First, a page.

The Aborigines had no chief or rulers and only the loosest form of political organisation. Their elaborate social and religious rules were enforced, often relentlessly, by the older men, who also sought to settle serious quarrels, punish offences against the group and decide the group's economic, social and ceremonial activities. It was not, strictly, a gerontocracy, or rule by the oldest men, but age and authority were very closely connected. Men, who had passed through the long periods of training and ordeals of initiation, had proved themselves as hunters and as fighters, and had shown the wisdom of maturity, were those to whom everyone naturally turned when guidance and leadership were needed. They alone knew all the rituals and ceremonies on which the well-being of the group and their territory depended. Indeed, because the Aborigines had no writing, the older men were the living store-houses of the knowledge, the precedents, and the well-tried experiences of their people. Authority was achieved by and given to them by virtue of these things. They were prepared for responsibility from boyhood. boys and young men were disciplined and trained for many years by their elders who handed on to them their knowledge of tribal law, religion and social behaviour. Usually each youth had one or more older men as mentors. Crucial stages of the initiation period were often marked by a ritual operation, such as the knocking out of a front tooth, or the cutting of cicatrices on the body, or circumcision. young men bore these signs of manhood proudly.

Because of the use of comprehensive symbolism, it is almost impossible to separate Aboriginal art from craft and religious and magical practice. Implements weapons and utensils were not merely useful - they were beautifully made and adorned. In addition the owner often sang a special song as he made the object, and painted a sacred design on it to give it dreamtime power. Religious and magical rites always involved symbolism and mythology. In such rites a lavish use was made of sacred objects such as Tjuringa (carved pieces of wood or stone); ornate headdresses made of sticks, twine, feathers, down and grasses; carved, painted or feathered poles 15 or 25 feet high; a great variety of paintings and designs; and a rich repertoire of songs and dances. The performers usually painted themselves elaborately with red and yellow ochre, white pipe clay and charcoal; sometimes they added feathers and down stuck on with blood. Some groups painted the ground where they were to perform. The most beautiful ground designs were made in central Australia. Rock painting, usually with religious significance, occurred all over Australia. There were many different styles. In parts of Arnhem Land the artist painted in X-ray style, showing the bones and internal organs of the animal depicted; in caves in north-western Australia were great 14 feet long figures with large eyes and noses, but no mouths, representing Wandjina, ancestral beings; in western Arnhem Land there were stick figures - running, fighting, spearing, dancing - drawn with grace and vigour. Bark painting was (and is) very popular in Arnhem Land, and is recognised today as one of the world's outstanding forms of primitive art. In southern and eastern Australia rocks were engraved and trees carved, and across north Australia figures were made from wood, beewax and bound grass.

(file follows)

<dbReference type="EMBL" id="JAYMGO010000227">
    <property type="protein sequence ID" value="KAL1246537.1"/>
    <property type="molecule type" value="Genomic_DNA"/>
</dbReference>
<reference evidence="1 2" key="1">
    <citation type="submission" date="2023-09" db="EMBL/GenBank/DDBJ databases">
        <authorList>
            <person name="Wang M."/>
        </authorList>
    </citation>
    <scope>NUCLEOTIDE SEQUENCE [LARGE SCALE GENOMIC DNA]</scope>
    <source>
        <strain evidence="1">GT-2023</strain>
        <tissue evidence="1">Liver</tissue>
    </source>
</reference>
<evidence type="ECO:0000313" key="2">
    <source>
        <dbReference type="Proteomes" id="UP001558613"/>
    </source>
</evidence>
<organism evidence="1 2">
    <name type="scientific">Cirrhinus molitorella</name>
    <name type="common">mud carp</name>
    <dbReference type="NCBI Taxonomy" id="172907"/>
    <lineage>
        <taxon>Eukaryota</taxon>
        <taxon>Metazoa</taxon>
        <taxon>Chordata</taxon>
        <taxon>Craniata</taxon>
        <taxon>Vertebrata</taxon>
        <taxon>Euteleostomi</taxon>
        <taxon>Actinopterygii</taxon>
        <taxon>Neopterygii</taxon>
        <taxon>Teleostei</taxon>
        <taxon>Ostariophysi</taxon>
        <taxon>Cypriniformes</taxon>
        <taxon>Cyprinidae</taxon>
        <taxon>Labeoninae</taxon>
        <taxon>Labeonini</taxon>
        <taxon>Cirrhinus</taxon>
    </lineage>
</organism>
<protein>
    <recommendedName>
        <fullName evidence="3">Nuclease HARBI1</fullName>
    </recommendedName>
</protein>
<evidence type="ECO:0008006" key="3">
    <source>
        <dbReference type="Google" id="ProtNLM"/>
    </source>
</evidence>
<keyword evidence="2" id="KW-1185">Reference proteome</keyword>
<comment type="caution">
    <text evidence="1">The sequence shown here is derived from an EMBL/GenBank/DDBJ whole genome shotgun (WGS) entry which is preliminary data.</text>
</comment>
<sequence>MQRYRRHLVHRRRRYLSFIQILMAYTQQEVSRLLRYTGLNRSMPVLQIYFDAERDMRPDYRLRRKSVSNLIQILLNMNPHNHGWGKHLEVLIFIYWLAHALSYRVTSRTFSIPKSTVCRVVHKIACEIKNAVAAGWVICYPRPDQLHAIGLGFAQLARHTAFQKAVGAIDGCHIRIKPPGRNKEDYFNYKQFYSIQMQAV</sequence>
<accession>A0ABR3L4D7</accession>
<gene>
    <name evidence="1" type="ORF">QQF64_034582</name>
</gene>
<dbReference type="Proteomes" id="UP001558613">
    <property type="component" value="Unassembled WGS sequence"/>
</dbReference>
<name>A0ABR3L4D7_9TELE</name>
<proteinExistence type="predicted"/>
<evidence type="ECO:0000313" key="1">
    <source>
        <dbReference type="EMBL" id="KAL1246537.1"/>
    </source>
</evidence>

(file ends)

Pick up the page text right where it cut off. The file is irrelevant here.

Over much of Australia designs were stylised. Just as many Aboriginal songs cannot be understood simply by hearing the words, so the painting cannot be understood simply by looking. Most paintings were associated with a story. The symbols used varied. In central Australia concentric circles, spirals, U-shaped figures, dots and wavy lines predominated. In different parts of Arnhem Land paintings were either geometric and abstract or more naturalistic. Songs and dances were usually accompanied by hand-clapping or time (percussion) sticks and, in northern Australia, by the didjeridoo, a long, hollowed-out wooden instrument which, when blown, gives a pulsating droning sound. The Aborigines were a people of buoyant mood and of carefree outlook when circumstances allowed. They greatly enjoyed games. Ball games were played in eastern Australia with an opossum-skin ball; a type of game resembling hockey was played in western Queensland with sticks and a stone; and tops made of clay or a gourd on a stick were popular in eastern Australia and Lake Eyre. Men everywhere enjoyed spear and boomerang throwing contests. Children played the universal games of hide and seek, wrestling and telling stories with string figures. Like children the world over, they learnt by copying their parents. both boys and girls practised tracking animals and people; the boys enjoyed sham fights, threw small spears and clubs at a bark disc bowled along the ground and hunted small animals; the girls took miniature coolamons and digging sticks and busied themselves alongside their mothers.